This dilemma has been faced in China, where an interesting reversal was used. Those who moved first were given the nicest houses and reasonable financial payments. However, the longer you took to agree to move, the less you got, until the last to leave were unceremoniously kicked out of their houses, got the worst new accommodation and received no compensation payments at all.

Yes, you may say, but we're not in China (unless you are, of course) and things are different around here. But that's not the point. Rather than dismiss the Chinese approach, we can find useful ideas there for creating change, perhaps in an organisational situation. The basic principle is to give bigger rewards to those who go first. Early people may have to cope with teething problems (which is one reason others want to leave it to later) and it seems reasonable that they get some advantage for this. The sliding scale of benefit also encourages later people to get on the bus as they look around them and conclude that even late is better than later. Whenever you get on the bus, you will always be competing with the people around you as even the person just in front of you gets more benefits. And as with any laggards, you will probably need a coercive sweep to get the last few on board, but by then they will have little options and less support for dragging their heels.


Sunday 6-July-14

The weirdly level playing field of social media

One of the best ways of getting ahead in business and life is to be different. If you are the same as everyone else, then you will get lost in the crowd and your message with it. It's all about attention, of course, which is a critical early step in changing minds.

However, standing out can be a bit of a problem. Imagine yourself in a party and you want to be noticed. So you speak louder. But then other people can't be heard, so they speak louder too, maybe a bit louder than you, so you have to up your volume as well. Before long, all you can hear is noise. This is the standout problem. As everyone tries to stand out and be noticed, there is an escalation of increasing effort. This can happen more slowly, too, for example in the clothes people wear. A person at a party wears high fashion clothing to get noticed. So next time, other people go fashionable too. Before long, the level playing field effect comes into play, where everyone wears expensive fashionable clothes but nobody gets the attention they seek. All that has happened is that the status quo has become more expensive. This effect also helps to create a ratchet on the level playing field, where nobody wants to go backwards. Wearing unfashionable clothing when everyone is looking smart may get you noticed, but in the wrong way.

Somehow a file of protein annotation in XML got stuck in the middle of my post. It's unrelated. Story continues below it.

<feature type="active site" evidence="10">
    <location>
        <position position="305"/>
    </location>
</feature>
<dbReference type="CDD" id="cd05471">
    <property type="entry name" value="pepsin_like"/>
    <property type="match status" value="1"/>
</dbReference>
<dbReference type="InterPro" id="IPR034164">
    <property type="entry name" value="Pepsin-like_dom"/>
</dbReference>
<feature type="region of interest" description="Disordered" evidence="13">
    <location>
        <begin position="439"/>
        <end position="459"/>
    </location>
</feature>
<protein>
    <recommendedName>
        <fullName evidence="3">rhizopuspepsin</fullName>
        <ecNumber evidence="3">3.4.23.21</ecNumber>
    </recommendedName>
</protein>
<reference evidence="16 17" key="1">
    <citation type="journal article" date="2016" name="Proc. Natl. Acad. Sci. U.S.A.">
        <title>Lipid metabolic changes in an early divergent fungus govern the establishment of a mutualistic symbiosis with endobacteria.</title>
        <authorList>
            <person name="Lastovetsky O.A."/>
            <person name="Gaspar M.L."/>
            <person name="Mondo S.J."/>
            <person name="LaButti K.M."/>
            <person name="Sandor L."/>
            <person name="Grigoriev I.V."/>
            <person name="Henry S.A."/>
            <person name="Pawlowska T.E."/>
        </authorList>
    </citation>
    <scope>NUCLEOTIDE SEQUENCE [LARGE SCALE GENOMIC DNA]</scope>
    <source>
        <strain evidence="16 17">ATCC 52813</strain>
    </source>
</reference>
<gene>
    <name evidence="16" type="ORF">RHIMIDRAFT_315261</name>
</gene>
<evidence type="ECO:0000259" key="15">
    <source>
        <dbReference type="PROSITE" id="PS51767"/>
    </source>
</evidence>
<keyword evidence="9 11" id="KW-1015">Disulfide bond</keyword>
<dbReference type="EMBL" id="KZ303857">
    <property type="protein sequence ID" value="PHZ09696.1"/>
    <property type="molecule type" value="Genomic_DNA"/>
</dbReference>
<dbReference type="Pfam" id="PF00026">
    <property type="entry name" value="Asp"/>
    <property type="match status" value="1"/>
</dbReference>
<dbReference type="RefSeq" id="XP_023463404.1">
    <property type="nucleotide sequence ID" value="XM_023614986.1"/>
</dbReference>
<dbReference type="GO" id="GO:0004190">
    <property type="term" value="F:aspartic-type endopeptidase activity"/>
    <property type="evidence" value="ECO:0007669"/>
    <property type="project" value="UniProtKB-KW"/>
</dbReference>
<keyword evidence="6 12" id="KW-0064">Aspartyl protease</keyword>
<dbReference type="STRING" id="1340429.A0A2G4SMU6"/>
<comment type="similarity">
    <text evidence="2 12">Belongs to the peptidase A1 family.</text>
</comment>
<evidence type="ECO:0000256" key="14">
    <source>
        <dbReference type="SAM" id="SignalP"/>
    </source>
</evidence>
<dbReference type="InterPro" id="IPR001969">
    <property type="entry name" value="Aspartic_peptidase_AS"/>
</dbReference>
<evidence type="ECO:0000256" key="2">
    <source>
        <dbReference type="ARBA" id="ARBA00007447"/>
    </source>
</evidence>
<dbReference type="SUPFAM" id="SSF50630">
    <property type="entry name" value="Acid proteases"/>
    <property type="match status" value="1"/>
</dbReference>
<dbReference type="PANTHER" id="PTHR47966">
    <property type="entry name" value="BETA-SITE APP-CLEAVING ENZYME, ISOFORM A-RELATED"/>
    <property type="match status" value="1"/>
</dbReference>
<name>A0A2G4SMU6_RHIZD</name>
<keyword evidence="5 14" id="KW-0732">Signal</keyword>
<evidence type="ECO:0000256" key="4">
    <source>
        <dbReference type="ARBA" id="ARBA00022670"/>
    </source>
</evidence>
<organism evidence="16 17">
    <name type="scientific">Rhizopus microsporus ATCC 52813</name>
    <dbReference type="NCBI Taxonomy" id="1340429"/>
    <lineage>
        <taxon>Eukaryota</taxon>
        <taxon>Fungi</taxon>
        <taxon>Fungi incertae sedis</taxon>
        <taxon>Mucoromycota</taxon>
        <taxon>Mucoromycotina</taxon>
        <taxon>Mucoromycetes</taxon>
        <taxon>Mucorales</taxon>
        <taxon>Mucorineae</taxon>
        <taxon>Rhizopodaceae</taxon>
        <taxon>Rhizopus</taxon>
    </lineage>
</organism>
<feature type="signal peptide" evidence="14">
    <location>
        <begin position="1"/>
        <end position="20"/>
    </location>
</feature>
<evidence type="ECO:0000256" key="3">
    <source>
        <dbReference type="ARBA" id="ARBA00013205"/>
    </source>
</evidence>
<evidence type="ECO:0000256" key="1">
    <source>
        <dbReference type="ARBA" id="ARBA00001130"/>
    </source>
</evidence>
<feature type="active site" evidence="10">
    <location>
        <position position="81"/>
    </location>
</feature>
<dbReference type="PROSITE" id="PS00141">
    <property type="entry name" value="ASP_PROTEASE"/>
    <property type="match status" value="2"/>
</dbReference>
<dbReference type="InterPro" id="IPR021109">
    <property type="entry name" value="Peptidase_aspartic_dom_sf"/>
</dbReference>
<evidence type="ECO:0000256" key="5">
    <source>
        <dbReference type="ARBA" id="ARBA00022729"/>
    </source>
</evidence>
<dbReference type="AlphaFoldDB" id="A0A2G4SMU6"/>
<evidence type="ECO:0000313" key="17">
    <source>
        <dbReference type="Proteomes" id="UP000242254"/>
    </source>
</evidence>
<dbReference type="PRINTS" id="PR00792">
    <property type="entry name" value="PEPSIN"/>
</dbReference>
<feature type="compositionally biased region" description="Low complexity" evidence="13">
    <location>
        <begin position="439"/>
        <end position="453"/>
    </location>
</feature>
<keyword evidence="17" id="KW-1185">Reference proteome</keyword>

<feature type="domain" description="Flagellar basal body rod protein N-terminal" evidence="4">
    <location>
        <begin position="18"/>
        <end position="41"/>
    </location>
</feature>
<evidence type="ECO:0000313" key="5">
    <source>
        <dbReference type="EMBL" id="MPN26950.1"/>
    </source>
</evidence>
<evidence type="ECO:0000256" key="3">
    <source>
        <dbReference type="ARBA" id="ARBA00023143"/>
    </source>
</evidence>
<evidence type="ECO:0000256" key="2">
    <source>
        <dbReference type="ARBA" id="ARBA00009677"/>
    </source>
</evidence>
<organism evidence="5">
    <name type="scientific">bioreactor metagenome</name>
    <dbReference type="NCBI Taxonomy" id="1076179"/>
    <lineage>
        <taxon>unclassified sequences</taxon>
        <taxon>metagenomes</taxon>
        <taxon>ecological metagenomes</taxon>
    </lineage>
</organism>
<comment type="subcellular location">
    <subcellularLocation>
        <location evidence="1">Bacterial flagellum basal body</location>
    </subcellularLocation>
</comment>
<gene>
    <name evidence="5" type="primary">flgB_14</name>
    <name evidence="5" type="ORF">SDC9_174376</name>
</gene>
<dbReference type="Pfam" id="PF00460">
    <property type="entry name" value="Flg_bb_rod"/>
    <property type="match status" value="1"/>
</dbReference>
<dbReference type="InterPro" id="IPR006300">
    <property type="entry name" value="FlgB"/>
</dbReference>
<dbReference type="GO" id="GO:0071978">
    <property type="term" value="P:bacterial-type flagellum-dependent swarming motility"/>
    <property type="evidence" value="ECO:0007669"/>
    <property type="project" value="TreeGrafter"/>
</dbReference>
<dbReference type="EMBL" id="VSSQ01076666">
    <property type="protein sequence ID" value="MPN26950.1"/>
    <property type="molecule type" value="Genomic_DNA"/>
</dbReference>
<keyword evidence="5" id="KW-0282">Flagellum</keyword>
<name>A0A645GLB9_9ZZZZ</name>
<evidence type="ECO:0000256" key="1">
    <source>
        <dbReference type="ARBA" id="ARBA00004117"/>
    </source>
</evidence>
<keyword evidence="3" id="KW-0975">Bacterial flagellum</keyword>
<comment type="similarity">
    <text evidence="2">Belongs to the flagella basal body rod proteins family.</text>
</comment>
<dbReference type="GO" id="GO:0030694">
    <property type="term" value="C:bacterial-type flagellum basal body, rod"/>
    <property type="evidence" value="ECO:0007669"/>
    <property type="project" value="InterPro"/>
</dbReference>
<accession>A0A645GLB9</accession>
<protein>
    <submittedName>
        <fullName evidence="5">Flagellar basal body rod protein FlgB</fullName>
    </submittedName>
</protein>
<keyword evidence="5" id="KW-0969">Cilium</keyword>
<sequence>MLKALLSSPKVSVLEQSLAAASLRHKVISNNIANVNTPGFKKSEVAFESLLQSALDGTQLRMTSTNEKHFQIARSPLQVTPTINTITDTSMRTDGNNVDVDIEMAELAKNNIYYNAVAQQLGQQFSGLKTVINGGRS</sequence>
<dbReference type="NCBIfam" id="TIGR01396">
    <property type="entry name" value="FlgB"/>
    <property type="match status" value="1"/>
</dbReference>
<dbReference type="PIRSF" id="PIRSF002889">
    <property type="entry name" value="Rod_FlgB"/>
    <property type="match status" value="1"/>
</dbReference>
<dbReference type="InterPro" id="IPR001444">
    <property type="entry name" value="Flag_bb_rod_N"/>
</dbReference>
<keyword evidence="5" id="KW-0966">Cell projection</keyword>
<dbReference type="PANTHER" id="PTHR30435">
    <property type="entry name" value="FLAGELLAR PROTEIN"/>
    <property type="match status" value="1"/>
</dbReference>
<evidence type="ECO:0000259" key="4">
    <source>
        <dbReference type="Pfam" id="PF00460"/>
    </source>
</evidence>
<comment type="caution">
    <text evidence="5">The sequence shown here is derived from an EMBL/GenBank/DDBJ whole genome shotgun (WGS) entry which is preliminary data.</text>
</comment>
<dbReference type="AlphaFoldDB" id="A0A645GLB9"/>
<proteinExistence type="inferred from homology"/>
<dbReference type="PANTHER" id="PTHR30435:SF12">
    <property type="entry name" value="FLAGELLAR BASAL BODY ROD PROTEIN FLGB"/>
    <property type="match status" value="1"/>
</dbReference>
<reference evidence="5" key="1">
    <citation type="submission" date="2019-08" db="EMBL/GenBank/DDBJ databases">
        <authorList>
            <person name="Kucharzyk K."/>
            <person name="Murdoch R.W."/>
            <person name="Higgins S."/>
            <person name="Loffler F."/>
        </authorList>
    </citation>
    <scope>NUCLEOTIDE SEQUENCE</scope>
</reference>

A related problem is that, when trying to be different, rather than being attractive, you may end up in the weird effect. There is a fine line between interestingly different clothing and just plain kooky. People like others who are similar to them. They admire others who are bold and who they'd like to emulate. But they don't like people who are really different. If a person comes to an ordinary party wearing a rabbit outfit, would you notice them? Almost certainly. But would you go and chat with them? Perhaps not.

This happens in all kinds of places, including with social media. First of all it was just a place to chat and meet friends. Then businesses, large and small, realized that it was a good place to 'fish where the fish are', advertising and engaging with their customers. Some of the early adopters had huge success with this and were widely reported in the traditional media. Now it's kind of mandatory to have a wide range of social media campaigns, and those who do not tramp the fields of Facebook and treadmills of Twitter are considered out of touch. But how successful are these activities? Some, no doubt, work well, yet many will leave marketing managers floundering. The social media playing field is becoming level as everyone and their cat jumps into the pond. Consumers are drowning in the noise and the novelty that once drew them in is becoming boring and stifling.

The game never stops as the search for attention-getting fashion and novelty marches on. Things still go viral, and it's more than just cats and babies that get attention. Fashions evolve and you have to be wide awake to stay on the leading edge. You've got to be creative, too, yet whenever you step beyond the familiar, you run into the danger of just being weird. So you've got be brave, too.


Sunday 29-June-14

Deadly language

On July 6th 2013, Asiana flight B772 from Seoul, South Korea, crashed at San Francisco as it came in to land. Coming in at a high pitch angle, it touched down short of the runway, the landing gear and tail section broke off, sending the Boeing 777 skidded along the runway. The left wing hit ground equipment, spinning the aircraft around and breaking off the engines as the plane burst into flames.